The biggest concern I have regarding next season is how Tlusty will fare when he isn't playing with Eric Staal. The outlook isn't very promising, especially if he gets moved back to the shutdown line with Sutter. On the bright side, Tlusty was able to take a big step forward this season. Maybe next year he can take another step forward and become more effective territorially. That could be what keeps him in the top-six.
I appreciate your analysis. I have one problem with the value any analysis of hockey players based upon statistics beyond goals scored. Hockey is definitely a TEAM sport. Every player on the roster has a role and plays in each game (exception of backup goalie) generally. How well each player performs statistically is dependent on so many diverse factors such as time on ice, time on the power play, who they are on the ice with, etc. For this reason li look at things this way. A team has to get a certain amount of scoring and has to limit the amount of scoring of its opponents in order to be successful. There are players who year in and year out provide a certain level of goal scoring based upon the roles they have been given by their coaches. For example, Eric Cole was is a forward who can be counted on to score 20 to 30 goals every year if placed in a scorers role. Ray Whitney, Justin Williams, Vanek, etc. are scoring players who gets you 20 to 25 goals every year. I'm not sure how any of these players would stand up to detailed statistical analysis. To determine whether a player has a value to a particular team, to me, you have to define his role and judge him on how well he fulfills his role.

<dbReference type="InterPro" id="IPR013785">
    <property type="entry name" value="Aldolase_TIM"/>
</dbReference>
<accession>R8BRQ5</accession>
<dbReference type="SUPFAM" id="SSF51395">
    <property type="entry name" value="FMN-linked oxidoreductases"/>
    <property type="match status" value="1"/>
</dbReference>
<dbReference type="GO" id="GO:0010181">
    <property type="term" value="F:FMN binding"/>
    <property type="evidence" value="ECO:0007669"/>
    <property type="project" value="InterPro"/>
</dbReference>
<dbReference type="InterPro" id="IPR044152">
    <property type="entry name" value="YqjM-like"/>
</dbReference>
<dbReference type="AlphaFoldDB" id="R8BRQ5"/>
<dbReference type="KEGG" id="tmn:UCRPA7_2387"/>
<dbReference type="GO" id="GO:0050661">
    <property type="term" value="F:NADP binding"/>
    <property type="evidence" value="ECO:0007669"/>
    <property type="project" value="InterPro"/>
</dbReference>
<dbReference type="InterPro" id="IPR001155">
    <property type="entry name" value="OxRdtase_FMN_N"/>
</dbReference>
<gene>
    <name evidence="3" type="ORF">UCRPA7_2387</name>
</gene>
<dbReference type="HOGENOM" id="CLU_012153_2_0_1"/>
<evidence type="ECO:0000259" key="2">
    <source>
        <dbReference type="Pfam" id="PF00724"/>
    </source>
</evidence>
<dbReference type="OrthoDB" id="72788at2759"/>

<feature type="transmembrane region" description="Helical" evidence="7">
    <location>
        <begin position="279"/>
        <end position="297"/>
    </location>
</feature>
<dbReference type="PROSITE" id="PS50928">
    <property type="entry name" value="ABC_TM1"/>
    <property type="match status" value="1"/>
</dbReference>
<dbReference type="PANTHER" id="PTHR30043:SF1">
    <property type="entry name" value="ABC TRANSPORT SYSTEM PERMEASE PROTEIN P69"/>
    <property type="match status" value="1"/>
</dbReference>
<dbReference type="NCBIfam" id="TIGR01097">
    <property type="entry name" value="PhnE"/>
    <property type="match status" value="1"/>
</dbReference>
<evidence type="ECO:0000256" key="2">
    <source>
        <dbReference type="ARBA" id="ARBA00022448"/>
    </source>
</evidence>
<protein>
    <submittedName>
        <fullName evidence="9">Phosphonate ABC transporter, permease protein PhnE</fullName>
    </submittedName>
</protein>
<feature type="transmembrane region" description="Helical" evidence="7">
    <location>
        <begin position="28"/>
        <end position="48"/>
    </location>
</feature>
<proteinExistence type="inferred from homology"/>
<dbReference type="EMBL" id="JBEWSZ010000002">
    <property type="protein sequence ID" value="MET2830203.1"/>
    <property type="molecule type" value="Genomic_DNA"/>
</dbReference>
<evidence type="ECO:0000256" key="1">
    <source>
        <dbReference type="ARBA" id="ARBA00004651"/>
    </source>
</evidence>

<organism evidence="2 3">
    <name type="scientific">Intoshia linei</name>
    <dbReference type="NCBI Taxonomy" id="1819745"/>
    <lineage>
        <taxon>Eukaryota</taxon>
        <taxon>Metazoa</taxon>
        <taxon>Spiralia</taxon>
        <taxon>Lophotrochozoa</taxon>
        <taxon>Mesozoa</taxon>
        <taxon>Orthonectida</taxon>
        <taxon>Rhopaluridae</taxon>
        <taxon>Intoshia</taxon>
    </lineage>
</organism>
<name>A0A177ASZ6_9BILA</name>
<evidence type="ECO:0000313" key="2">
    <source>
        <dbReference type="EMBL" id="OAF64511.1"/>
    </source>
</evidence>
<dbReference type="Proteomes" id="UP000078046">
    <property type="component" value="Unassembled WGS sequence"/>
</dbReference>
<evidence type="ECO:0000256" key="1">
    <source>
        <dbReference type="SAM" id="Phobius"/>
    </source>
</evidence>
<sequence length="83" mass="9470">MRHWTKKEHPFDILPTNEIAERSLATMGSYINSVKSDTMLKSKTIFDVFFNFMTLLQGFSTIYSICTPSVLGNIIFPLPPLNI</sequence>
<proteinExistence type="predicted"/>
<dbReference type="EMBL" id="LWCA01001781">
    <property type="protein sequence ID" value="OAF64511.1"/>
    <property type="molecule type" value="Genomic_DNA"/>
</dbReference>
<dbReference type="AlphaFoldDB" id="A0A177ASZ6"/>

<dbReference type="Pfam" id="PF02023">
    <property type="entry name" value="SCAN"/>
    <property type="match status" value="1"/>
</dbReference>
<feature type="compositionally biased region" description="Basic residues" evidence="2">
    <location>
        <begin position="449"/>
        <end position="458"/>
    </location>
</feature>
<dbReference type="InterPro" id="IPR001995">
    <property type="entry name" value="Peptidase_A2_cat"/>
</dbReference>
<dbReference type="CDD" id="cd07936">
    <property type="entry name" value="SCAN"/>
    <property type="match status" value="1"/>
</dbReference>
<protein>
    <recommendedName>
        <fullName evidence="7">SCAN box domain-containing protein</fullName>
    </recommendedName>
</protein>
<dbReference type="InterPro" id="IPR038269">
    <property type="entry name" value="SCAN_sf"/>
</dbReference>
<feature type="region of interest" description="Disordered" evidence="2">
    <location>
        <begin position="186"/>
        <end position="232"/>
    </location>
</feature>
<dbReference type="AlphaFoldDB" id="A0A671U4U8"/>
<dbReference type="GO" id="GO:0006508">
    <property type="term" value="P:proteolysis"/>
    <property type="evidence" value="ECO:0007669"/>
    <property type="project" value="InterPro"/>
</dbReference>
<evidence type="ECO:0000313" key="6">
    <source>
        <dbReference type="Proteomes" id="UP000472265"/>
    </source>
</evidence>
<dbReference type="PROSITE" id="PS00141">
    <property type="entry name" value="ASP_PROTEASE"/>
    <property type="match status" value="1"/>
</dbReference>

This all being said, if we are going to count on Tlusty as a scorer, then I would agree with you that the jury is still out on whether he pan out. To make a final judgement of his success in this role we need to define how many goals (GOALS) he needs to score to be successful. To me, Tlusty would be considered to be monumental success if we can count on 18 to 25 goals a year considering he gets virtually zero power play time, assuming he isn't a real klutz on defense, and assuming he can play a significant number of games each year, i.e.; he is durable. My last comment is anyone playing with Eric Staal will score more goals than if he is playing on the 3rd or 4th line. The reason for this is Eric is a tremendous physical force (strong player) on the ice (maybe the strongest in the league) and if you are on the ice with Eric you are on the ice a lot with one of the team's other most talented forwards.
Good article as usual. I read you virtually every day and appreciate all your efforts. Without you, the off-season would definitely be much harder to get through.